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Robo-Signings Not the Only Issue Facing housing Industry

22 October, 2010 (21:18) | Uncategorized | By: Carol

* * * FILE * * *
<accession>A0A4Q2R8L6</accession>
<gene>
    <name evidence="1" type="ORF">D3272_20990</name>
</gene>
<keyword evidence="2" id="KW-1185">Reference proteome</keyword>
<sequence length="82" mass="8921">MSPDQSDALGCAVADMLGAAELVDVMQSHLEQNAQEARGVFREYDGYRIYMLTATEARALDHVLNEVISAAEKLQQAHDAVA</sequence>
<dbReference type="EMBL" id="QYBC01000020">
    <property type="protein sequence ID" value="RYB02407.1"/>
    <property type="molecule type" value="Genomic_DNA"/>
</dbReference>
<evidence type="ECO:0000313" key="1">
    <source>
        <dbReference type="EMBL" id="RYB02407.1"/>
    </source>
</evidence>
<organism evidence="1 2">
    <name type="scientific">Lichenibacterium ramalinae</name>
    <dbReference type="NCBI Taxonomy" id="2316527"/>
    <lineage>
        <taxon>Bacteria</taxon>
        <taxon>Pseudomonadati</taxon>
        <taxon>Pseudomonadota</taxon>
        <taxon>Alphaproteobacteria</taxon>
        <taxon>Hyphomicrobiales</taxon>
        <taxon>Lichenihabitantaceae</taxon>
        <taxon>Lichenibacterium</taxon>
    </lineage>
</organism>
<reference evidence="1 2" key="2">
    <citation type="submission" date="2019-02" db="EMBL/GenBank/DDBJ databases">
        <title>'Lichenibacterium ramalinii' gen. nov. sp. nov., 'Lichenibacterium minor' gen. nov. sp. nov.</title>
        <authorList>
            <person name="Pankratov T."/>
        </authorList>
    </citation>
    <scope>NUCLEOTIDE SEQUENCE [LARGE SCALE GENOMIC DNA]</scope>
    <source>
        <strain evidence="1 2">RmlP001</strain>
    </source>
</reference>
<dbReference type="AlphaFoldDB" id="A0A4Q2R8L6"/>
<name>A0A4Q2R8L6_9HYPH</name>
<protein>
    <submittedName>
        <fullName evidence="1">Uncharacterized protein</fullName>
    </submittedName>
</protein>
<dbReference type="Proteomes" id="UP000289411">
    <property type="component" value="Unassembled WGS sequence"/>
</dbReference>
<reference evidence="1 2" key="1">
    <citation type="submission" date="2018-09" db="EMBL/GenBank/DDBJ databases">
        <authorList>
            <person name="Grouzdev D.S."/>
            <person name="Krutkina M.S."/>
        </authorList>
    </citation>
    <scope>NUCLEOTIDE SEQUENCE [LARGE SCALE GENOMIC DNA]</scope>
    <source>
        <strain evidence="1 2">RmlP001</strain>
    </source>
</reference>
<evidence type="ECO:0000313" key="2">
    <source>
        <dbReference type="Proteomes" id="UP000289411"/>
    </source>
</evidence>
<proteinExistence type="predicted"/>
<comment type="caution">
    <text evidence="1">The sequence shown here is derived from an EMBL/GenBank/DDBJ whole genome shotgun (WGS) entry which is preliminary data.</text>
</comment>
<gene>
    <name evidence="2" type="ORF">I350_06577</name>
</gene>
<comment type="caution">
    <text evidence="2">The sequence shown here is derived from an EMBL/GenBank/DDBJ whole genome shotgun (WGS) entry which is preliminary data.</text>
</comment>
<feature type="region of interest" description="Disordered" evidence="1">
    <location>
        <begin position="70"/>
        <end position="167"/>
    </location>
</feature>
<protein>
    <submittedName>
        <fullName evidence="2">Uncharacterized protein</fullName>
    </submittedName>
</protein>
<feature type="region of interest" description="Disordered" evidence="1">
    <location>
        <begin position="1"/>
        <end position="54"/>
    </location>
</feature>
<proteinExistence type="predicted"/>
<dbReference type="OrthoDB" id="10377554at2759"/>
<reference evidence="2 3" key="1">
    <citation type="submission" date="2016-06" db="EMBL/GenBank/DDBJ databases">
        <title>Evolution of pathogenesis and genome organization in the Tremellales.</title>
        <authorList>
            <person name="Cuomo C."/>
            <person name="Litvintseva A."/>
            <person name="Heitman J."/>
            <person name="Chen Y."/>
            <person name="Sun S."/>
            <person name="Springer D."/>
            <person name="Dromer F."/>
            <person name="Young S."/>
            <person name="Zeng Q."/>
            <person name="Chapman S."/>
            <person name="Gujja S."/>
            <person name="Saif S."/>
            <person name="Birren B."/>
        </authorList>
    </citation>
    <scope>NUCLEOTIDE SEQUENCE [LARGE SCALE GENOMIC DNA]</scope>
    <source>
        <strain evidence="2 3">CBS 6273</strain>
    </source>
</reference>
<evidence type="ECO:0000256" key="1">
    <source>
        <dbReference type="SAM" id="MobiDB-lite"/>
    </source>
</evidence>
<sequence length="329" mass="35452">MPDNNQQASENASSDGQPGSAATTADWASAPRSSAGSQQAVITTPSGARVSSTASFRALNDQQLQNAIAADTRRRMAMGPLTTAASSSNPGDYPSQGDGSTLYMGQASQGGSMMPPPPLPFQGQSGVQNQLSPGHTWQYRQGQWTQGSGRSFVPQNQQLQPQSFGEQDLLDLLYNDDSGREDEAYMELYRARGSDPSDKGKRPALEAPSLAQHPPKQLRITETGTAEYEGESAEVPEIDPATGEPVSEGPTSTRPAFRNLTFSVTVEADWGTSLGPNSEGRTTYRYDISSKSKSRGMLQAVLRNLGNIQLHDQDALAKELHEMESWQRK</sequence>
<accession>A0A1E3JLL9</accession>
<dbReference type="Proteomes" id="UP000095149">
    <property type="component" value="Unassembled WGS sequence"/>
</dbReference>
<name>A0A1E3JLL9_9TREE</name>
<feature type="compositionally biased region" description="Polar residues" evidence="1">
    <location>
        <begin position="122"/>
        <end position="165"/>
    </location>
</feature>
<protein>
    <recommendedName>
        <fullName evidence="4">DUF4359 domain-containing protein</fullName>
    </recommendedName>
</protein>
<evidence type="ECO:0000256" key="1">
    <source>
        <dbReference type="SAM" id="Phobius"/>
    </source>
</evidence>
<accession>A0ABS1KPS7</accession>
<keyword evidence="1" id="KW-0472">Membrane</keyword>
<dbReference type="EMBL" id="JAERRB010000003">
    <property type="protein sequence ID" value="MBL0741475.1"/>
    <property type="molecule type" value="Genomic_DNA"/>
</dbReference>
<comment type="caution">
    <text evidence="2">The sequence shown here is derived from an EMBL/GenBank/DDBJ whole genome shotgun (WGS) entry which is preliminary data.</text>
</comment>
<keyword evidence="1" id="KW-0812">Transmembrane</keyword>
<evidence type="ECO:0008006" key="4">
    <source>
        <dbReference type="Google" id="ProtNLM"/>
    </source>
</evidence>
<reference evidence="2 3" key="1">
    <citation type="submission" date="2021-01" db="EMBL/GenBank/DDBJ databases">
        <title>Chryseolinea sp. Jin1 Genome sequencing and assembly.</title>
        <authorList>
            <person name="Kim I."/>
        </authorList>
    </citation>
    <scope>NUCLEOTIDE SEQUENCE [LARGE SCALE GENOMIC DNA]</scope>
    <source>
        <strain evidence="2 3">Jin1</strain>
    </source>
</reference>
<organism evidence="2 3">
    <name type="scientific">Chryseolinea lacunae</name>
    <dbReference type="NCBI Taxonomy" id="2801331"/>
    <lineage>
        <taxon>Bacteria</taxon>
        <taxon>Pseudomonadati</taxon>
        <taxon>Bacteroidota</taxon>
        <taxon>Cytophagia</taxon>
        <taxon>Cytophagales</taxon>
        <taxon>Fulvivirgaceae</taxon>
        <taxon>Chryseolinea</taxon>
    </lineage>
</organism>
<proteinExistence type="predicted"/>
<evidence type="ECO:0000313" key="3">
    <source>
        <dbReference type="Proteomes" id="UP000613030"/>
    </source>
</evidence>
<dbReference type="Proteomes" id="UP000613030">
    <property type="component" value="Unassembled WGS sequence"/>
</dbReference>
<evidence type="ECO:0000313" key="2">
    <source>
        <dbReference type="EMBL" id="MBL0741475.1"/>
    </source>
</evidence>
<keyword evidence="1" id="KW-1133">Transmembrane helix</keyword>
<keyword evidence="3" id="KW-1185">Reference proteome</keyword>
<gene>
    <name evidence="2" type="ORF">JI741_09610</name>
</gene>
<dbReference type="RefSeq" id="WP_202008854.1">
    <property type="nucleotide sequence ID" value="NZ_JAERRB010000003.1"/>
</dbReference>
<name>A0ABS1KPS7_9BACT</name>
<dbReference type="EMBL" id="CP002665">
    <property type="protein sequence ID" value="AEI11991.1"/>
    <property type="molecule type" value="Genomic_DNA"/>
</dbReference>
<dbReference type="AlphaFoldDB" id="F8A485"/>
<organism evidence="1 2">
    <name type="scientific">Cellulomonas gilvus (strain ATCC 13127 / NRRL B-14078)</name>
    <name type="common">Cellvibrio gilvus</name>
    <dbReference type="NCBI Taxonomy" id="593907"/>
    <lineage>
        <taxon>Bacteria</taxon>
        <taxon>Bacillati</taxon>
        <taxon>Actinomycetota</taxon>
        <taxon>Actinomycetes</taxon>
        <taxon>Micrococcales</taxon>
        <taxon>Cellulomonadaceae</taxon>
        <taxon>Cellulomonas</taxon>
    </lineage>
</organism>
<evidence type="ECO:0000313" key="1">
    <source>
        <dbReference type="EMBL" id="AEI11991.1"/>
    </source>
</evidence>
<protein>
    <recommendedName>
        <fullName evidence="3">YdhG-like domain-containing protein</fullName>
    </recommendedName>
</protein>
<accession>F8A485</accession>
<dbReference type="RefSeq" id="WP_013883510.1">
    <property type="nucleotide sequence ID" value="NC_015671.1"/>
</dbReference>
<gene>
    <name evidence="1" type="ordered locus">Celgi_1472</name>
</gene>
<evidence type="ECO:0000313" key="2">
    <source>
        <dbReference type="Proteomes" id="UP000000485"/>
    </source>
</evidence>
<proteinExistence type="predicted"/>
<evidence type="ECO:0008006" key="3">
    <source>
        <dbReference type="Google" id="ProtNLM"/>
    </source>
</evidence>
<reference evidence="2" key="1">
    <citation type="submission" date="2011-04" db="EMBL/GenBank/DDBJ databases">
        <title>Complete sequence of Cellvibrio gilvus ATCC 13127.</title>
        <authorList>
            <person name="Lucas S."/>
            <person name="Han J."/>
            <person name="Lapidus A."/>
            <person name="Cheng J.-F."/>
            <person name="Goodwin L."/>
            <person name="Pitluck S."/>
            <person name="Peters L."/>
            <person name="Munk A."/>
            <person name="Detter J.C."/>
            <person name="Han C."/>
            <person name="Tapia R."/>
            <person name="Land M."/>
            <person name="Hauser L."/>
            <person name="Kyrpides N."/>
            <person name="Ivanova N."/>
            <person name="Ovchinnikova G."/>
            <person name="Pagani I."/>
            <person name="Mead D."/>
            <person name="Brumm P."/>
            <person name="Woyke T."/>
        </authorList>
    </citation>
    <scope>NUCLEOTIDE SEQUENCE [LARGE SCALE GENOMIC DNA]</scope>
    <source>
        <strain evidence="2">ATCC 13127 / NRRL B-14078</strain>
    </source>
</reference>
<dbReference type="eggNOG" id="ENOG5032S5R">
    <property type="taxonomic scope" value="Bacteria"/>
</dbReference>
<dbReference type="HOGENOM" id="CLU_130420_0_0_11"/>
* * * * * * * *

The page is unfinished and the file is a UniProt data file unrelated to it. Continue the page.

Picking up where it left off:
Robo-Signings Not the Only Issue Facing Housing Industry by Jann Swanson on Email Page | Print | Bookmark | Tweet This – New! ——————————————————————————– Bank of America (BOA) and GMAC announced Tuesday that they were resuming the prosecution of foreclosures following several weeks of a self imposed moratorium. The moratorium in BOA’s case extended to all 50 states while GMAC at first stopped evictions and owned real estate sales 23 states primarily those in which judicial foreclosures were the primary mechanism for repossession and then also halted foreclosures. The moratorium was initially provoked by suspected problems with the way in which foreclosure affidavits had been processed. Additional questions then arose about ownership of mortgages and the standing of entities to foreclose. BOA will resume foreclosures on over 100,000 homes in two dozen states while GMAC will resume foreclosures, evictions and sales as individual documents are reviewed. Despite the assurances from the two financial institutions that they feel secure in their right to move forward, the matter will probably not go away any time soon. Attorneys general in all 50 states have announced investigations, affected homeowners have brought suit, and the White House announced Tuesday that an interagency task force on mortgage fraud has launched an investigation as has the Federal Housing Administration. At the heart of the problem are three apparent issues. Robo-signing, the process of generating thousands of affidavits seeking summary judgment, often by unskilled and unqualified employees who have neither read nor certified the underlying documents, has been well covered by the press including MND. Two other issues, however, have not received much exposure. The first is the involvement of the Mortgage Electronic Registration System (MERS). This company, formed in 1998 by Fannie Mae, Freddie Mac, and several major lenders, actually is the owner of record of approximately 60 percent of American mortgages. Arguments have been made that MERS does not have the right to foreclose on properties where the note is held by others. However, according to the MERS website, at closing a borrower signs a security instrument – the mortgage or deed of trust – which names MERS as nominee for the lender and its successors. The lien is recorded in the name of MERS and as long as any sale of the note is to a MERS member MERS remains the mortgagee of record and continues to act as a nominee for each subsequent note-holder. The rights of MERS to act on behalf of the note-holder in foreclosures as well as other actions have been upheld in a number of state court decisions. These decisions have variously recognized MERS’ standing to foreclose and have confirmed the company’s ownership of the security instrument. The existence of MERS appears to actually correct many of the ownership issues that arose during the savings and loan and banking crises of the 1980s. At that time it was very difficult to track the owners of mortgages loans were sold, servicing rights were transferred, or financial institutions failed. Whether by accident or design, banks had a pervasive tendency to avoid recording assignments. This created an enormous problem, not so much with foreclosures as for attorney’s attempting to backtrack and obtain discharges for long paid notes. This deficiency in assignments was also a problem when interest rates dropped precipitously and homeowners were in serial refinancing mode – moving to a new loan before the last mortgage or even the one before that could be recorded. Having a mortgages assigned permanently to MERS with a unique identifying number makes it possible to track down a current or previous mortgage quickly and inexpensively. The third issue in the current foreclosure controversy is transfer of trust. According to a research paper produced by BOA, when a note is transferred to a trust, it is endorsed “in blank”, meaning that the owner of the note is not assigned. The note is only endorsed to the trustee or servicer on behalf of the trust if they need to institute foreclosure proceedings. The physical documents are typically delivered and held by the designated custodian for the trust. The existence and validity of the notes should be verified by the seller and the custodian prior to transfer and the loan purchase agreements also requires evidence of ownership of the loans by the trust. That ownership should also be recorded with MERS. Several of the lawsuits which upheld the rights of MERS as owner of the security agreements also addressed the issue of “in blank” endorsements. In Mortgage Electronic Registration Systems, Inc. v Ventura for example, the court observed that the current practice of bundling and servicing mortgages by third-party companies is now the rule rather than the exception. The note was endorsed in blank and was therefore bearer paper; MERS could therefore bring the action. Regardless of the outcome of the various investigations that are now starting up, the banks are going to pay dearly for this controversy. They probably have every right to foreclose, but this is a PR disaster that brings to the forefront – and probably to a number of eager committees in the next Congress, not only foreclosure documentation but the debacle surrounding various loan modification programs. It will certainly also remind a lot of people of the malfeasance of the middle decade that led to the mess in the first place.